Frills and furbelows are, of course, the completely unnecessary add-ons to any functional item. I can spot a frill at 100 paces, but I have no idea what a furbelow is. All I know is I probably wont miss it if I don’t have it.
Here’s a quote from the chair of the LGA in a recent edition of Management Journal:
‘There’s still a lingering perception that the services we provide are nice to have. They’re not, they’re essential to have,’ he says.
While health and education are percieved by central government as essential and protected, local government is seen as second clas – but that perception is wrong.
‘Having bins emptied is not nice to have, it’s essential. Roads and transport are essential. Adult social care is essential,’ Sir Merrick says. ‘But getting that understood is surprisingly difficult.’”
This is absolutely right, but there’s another point to remember. You know what else is essential if we want healthy and robust communities? Public places where young people feel welcome. Town centres where our elders can function without feeling like either a fossil or a nuisance. Services where helping is more important than conforming. Projects where outcome trumps process. These things are not “nice to have”, they are the only way we can develop the mindset and the skills that will make the money stretch to meet our goals. The things we currently see as essential tend to be those services that step in when someone is already in crisis – we have an ethical and moral duty to step in. If we switch our focus to what we can do to avoid that crisis, we will get further on less. It’s not just about what we provide, it’s about how people find it and use it.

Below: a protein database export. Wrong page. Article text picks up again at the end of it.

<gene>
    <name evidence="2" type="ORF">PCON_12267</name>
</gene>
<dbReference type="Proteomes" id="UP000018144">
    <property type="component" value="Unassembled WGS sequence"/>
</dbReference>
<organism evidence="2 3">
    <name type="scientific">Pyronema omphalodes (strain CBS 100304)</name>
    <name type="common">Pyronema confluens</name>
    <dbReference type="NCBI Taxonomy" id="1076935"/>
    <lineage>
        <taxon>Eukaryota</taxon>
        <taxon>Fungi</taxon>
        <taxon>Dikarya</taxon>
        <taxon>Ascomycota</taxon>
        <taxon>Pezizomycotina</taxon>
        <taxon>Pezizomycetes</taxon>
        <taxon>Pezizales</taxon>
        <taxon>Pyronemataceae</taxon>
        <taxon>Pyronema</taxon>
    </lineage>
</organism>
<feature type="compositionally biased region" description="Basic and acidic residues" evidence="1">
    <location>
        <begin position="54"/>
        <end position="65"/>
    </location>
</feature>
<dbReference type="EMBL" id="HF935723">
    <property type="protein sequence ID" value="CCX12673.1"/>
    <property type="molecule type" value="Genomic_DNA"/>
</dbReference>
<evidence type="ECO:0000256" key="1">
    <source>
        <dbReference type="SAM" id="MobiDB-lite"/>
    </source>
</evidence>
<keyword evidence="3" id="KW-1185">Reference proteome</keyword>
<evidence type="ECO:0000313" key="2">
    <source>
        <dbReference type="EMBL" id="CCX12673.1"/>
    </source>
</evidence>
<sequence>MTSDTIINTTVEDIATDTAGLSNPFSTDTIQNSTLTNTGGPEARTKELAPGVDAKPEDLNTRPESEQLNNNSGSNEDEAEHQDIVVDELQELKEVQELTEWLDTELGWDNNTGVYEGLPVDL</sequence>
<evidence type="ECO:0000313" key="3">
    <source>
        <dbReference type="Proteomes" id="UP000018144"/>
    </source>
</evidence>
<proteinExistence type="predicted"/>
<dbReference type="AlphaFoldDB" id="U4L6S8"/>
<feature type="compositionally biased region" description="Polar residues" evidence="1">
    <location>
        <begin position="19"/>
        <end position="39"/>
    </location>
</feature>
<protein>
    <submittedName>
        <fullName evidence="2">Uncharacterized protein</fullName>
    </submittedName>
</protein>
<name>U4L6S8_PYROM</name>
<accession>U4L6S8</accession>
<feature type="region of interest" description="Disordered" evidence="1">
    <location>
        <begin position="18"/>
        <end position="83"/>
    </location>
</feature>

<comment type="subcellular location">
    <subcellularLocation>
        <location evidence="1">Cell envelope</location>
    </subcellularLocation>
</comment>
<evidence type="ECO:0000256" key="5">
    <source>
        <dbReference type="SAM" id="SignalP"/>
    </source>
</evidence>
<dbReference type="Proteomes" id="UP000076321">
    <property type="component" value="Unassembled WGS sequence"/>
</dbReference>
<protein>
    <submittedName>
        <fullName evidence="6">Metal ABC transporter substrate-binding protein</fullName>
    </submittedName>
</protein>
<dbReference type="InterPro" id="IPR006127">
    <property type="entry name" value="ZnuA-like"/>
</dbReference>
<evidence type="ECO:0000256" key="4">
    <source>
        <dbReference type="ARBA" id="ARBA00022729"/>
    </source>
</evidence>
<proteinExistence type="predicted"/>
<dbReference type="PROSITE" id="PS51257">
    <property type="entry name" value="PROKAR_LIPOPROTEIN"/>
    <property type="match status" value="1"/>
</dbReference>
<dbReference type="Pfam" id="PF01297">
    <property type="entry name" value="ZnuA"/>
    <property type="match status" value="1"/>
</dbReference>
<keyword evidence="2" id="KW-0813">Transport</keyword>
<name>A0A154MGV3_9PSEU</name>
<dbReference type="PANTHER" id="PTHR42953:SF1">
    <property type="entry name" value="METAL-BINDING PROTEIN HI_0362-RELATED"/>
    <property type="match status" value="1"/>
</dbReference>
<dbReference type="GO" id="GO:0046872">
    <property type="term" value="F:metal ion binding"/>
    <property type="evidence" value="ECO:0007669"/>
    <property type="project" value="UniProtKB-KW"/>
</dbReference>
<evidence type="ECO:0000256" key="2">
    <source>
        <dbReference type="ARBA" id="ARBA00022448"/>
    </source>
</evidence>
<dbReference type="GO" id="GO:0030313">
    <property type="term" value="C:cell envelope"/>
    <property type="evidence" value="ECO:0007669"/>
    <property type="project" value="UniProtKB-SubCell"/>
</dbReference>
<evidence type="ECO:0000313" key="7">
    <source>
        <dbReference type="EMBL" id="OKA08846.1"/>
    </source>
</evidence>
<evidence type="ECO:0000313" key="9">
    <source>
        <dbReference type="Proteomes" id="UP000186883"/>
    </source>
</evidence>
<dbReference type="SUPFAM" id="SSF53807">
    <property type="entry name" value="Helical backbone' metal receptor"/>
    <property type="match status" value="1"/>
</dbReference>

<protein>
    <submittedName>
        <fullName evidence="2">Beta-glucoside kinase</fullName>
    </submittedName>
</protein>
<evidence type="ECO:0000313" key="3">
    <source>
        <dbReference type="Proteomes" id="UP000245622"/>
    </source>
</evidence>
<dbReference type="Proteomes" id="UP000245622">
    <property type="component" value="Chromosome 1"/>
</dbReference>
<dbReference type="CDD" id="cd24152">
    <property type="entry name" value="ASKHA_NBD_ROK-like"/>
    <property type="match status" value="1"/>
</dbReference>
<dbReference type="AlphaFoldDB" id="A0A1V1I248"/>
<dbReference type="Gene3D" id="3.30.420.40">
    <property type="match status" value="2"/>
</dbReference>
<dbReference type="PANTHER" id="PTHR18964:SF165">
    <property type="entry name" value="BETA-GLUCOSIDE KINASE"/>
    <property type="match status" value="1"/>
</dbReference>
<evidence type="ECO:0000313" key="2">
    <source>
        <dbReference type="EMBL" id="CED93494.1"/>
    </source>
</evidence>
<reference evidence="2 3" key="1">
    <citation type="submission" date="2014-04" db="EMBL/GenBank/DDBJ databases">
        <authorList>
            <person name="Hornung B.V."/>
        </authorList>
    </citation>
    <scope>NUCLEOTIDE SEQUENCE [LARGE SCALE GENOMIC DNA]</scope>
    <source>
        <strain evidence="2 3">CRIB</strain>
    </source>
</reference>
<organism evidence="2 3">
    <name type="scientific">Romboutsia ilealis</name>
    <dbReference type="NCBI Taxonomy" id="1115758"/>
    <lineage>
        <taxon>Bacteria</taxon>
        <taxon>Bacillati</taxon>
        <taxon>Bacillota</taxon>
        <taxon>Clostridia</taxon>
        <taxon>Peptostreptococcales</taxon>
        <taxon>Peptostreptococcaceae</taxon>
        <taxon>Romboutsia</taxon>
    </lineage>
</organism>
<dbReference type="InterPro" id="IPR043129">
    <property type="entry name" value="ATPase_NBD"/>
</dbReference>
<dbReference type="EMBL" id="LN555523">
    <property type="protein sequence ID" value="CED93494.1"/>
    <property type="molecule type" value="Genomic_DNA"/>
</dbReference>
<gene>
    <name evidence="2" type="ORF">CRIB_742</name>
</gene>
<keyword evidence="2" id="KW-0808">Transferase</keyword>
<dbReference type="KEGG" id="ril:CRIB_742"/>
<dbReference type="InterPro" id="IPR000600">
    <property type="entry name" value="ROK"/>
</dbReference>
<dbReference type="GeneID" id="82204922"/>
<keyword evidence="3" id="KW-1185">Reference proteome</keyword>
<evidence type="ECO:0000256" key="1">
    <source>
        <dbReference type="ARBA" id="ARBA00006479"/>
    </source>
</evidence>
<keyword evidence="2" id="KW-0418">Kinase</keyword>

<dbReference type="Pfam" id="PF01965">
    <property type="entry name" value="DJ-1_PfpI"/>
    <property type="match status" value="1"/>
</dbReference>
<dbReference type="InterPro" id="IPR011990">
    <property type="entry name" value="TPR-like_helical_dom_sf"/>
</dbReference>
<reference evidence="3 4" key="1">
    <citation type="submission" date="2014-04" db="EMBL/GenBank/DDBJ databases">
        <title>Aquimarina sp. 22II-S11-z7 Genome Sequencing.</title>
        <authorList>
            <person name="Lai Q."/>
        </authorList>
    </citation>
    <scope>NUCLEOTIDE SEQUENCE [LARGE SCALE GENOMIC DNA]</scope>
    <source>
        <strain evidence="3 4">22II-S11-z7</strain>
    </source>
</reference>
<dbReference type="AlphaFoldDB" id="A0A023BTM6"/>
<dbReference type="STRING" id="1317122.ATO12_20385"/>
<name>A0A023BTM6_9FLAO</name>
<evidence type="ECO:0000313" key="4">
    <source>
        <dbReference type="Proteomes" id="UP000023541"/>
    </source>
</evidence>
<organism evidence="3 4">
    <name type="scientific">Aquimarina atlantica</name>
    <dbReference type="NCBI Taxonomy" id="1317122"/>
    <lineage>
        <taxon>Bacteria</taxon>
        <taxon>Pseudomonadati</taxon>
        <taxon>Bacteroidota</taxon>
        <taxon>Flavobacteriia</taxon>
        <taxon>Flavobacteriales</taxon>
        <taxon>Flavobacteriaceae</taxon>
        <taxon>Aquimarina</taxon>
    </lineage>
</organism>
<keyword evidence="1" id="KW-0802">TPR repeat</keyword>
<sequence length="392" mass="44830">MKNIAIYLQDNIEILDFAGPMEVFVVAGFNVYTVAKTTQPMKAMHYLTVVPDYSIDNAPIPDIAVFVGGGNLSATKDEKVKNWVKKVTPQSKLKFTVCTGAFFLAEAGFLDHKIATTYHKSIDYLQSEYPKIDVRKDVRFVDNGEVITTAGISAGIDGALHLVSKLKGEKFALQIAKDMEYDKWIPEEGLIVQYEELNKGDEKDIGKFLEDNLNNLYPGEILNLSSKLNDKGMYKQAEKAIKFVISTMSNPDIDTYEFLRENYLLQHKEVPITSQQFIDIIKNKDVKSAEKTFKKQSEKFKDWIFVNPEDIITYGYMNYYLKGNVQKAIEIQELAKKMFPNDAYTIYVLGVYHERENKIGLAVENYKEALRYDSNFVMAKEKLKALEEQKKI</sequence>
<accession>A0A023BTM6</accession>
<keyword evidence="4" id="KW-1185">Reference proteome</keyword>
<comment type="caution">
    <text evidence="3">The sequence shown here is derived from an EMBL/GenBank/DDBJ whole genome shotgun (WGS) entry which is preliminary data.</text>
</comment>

Nutshell summary: make people feel like they matter. If I matter, I engage. If I engage I support. If I support I make a difference. Exclude or ignore me and you will never know how close you came to success.